Prosecutors said Thursday they have until the end of June to decide whether to charge the Real Madrid star, based on evidence from an investigation by tax officials.

The alleged irregularities were mostly related to money that Ronaldo had in the Virgin Islands.

Tax officials said Ronaldo adjusted his tax declarations and paid an extra 6 million euros ($6.7 million) in 2014.

Prosecutors said that if they decided to charge him, and if the Portugal captain was subsequently found guilty by a court, he would face a prison sentence of at least 15 months. However, it would be unlikely he would go to jail as a first-time offender.

Barcelona’s Lionel Messi was convicted of tax fraud last year.

Terry: “I couldn’t care less” about 26th-minute farewell criticism

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John Terry is a man who… well, let’s just say, does things his way.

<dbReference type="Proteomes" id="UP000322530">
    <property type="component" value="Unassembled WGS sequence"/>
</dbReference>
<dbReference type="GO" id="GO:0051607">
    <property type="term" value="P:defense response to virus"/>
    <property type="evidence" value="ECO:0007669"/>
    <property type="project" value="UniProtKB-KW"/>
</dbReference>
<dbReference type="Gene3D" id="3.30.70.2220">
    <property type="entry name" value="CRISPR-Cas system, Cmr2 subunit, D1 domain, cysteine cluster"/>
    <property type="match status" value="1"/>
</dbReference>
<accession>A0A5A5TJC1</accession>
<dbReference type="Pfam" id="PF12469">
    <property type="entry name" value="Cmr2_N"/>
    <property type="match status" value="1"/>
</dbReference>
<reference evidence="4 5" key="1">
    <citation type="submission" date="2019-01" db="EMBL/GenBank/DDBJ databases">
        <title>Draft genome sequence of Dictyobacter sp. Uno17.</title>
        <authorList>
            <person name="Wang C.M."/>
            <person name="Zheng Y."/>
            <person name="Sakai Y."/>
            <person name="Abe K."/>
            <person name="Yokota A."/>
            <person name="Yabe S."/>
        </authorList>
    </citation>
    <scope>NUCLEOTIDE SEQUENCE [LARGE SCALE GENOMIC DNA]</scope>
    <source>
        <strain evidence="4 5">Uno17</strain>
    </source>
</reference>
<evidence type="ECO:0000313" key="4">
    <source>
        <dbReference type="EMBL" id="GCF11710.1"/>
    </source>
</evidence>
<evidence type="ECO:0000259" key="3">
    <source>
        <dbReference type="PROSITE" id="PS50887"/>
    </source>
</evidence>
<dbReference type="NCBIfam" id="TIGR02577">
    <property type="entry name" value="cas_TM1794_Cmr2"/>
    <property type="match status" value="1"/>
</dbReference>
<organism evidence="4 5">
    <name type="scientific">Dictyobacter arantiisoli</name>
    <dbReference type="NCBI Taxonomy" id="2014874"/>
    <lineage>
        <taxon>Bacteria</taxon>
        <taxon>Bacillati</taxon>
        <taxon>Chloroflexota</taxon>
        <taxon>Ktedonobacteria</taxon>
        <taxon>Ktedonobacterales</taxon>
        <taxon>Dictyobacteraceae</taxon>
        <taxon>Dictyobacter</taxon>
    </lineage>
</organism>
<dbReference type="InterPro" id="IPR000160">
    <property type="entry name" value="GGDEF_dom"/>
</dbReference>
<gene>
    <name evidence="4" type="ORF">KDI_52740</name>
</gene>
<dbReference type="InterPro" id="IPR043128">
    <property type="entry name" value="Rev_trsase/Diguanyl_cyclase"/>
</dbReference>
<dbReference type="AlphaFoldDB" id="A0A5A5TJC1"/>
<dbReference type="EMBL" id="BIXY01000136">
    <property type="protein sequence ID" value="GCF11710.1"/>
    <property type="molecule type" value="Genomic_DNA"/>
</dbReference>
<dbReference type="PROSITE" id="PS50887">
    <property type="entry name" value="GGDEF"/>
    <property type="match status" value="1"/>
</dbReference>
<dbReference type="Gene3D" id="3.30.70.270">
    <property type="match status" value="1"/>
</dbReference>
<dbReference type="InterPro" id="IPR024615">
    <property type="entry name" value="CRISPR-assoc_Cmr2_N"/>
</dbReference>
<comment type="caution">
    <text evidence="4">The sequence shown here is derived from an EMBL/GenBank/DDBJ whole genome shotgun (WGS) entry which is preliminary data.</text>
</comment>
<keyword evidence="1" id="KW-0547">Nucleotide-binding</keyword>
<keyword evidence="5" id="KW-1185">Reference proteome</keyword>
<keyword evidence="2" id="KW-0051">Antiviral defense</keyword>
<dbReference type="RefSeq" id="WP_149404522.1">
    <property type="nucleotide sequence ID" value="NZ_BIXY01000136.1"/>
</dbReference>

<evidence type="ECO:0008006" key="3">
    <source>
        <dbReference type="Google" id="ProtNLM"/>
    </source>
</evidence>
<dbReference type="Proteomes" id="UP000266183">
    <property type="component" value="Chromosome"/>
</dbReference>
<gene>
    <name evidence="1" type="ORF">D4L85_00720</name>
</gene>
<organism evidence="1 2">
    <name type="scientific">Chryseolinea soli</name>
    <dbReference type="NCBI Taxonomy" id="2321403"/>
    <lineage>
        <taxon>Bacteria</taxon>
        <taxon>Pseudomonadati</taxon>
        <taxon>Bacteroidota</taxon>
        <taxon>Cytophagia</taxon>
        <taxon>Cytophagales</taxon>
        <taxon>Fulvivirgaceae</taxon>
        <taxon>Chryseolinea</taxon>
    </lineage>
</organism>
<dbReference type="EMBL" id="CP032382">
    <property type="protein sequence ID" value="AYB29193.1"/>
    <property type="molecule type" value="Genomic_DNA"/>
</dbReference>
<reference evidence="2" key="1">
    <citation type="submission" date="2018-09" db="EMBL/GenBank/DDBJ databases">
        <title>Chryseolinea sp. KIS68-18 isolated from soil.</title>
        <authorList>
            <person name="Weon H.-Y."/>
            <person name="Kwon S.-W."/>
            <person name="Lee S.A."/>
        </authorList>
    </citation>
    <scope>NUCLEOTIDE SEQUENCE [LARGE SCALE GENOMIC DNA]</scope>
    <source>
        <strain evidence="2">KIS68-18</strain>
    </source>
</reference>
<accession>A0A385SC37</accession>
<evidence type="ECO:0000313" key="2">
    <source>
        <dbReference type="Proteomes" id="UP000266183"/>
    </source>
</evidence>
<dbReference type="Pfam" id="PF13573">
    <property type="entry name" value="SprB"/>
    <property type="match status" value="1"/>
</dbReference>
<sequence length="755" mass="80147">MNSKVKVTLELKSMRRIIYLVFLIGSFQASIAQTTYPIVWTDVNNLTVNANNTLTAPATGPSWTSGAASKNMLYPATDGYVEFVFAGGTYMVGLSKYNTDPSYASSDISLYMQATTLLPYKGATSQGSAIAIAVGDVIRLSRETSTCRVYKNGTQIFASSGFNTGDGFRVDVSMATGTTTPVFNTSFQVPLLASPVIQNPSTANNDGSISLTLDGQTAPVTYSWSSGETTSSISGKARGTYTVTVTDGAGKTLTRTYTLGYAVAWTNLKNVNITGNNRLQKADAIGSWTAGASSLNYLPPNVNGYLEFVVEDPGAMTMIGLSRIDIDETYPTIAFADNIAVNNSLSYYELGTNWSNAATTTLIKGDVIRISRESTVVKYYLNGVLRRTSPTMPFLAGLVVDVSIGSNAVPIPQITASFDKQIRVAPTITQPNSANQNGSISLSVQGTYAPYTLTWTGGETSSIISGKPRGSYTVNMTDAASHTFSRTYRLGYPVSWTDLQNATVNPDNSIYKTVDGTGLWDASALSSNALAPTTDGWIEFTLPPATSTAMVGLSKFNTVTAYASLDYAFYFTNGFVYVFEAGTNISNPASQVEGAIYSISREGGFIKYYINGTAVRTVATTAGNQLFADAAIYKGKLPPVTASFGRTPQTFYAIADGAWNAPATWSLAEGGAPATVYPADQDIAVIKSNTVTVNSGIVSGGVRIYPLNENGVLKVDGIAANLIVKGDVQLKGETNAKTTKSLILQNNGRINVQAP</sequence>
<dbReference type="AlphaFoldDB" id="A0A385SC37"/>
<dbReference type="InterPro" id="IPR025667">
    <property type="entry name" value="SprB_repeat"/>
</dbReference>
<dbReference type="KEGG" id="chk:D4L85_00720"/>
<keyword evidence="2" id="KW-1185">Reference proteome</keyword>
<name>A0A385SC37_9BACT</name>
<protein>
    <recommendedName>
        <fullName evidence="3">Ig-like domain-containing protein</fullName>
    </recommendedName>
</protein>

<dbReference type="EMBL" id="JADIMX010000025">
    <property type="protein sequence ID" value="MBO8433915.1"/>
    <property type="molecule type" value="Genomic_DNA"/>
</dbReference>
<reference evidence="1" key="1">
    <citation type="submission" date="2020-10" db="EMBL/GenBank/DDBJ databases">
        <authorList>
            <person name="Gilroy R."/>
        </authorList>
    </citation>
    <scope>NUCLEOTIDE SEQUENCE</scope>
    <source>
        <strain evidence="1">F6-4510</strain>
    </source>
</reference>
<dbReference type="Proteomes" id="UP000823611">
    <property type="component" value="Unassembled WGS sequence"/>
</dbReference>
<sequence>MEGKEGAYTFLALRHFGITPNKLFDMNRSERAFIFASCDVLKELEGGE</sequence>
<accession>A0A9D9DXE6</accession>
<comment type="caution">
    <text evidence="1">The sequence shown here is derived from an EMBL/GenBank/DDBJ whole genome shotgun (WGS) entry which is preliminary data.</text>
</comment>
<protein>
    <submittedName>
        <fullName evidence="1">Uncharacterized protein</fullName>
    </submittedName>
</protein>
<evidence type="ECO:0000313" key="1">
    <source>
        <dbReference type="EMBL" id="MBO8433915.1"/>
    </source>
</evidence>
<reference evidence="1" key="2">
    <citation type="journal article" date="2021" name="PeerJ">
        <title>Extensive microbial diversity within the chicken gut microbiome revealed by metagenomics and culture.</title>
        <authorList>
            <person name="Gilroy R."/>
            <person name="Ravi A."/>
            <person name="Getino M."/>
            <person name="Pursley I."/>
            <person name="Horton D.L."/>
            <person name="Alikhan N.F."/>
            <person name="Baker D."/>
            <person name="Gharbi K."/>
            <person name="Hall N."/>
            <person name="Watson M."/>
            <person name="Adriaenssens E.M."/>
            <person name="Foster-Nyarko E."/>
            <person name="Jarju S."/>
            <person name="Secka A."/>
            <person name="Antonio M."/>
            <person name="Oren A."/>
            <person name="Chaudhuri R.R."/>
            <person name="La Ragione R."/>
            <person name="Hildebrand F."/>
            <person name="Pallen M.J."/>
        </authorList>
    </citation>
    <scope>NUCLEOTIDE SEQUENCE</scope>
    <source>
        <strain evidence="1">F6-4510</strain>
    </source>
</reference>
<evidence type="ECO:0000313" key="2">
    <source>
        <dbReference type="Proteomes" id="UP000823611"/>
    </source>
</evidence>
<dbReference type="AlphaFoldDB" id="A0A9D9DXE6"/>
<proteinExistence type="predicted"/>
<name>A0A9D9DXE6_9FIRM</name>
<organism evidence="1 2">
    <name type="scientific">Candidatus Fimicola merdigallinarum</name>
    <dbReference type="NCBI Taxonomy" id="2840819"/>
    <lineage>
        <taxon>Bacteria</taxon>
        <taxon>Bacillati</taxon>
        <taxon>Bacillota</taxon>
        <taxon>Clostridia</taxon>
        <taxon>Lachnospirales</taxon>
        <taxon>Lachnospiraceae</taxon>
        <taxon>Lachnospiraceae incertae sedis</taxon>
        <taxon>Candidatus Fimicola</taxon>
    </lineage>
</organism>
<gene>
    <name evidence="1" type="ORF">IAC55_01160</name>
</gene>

[ FOLLOW: All of PST’s PL coverage ]

For instance, remember the time Chelsea won the UEFA Champions League, by beating Bayern Munich, in penalties? Remember Chelsea’s post-game celebrations, which saw Terry, who was suspended for the final at the Allianz Arena, joyously jumping around with his teammates wearing his full kit, shin guards and all?

Was it over the top and a bit silly? Sure it was, but was anyone hurt or genuinely upset by it? Of course not. On Sunday, as Terry said goodbye to the only club he’s ever known (apart from a six-game loan spell at Nottingham Forest in 2000), he toed the line between what’s acceptable and what’s outlandish. Just like in 2012, Terry caused a minor uproar, and just like in 2012 he “couldn’t care less” — quotes from the Guardian:

“I couldn’t care less, I promise you. All I care about is celebrating with my Chelsea fans. Me and them have a wonderful rapport and have done for 22 years. Nothing that people write or say can ever get in the way of that.

“If that’s the way I want to go out, that’s the way I go out because I’ve been here 22 years, I’ve won so many trophies — so if I wanted to play one minute and come off, I would have done.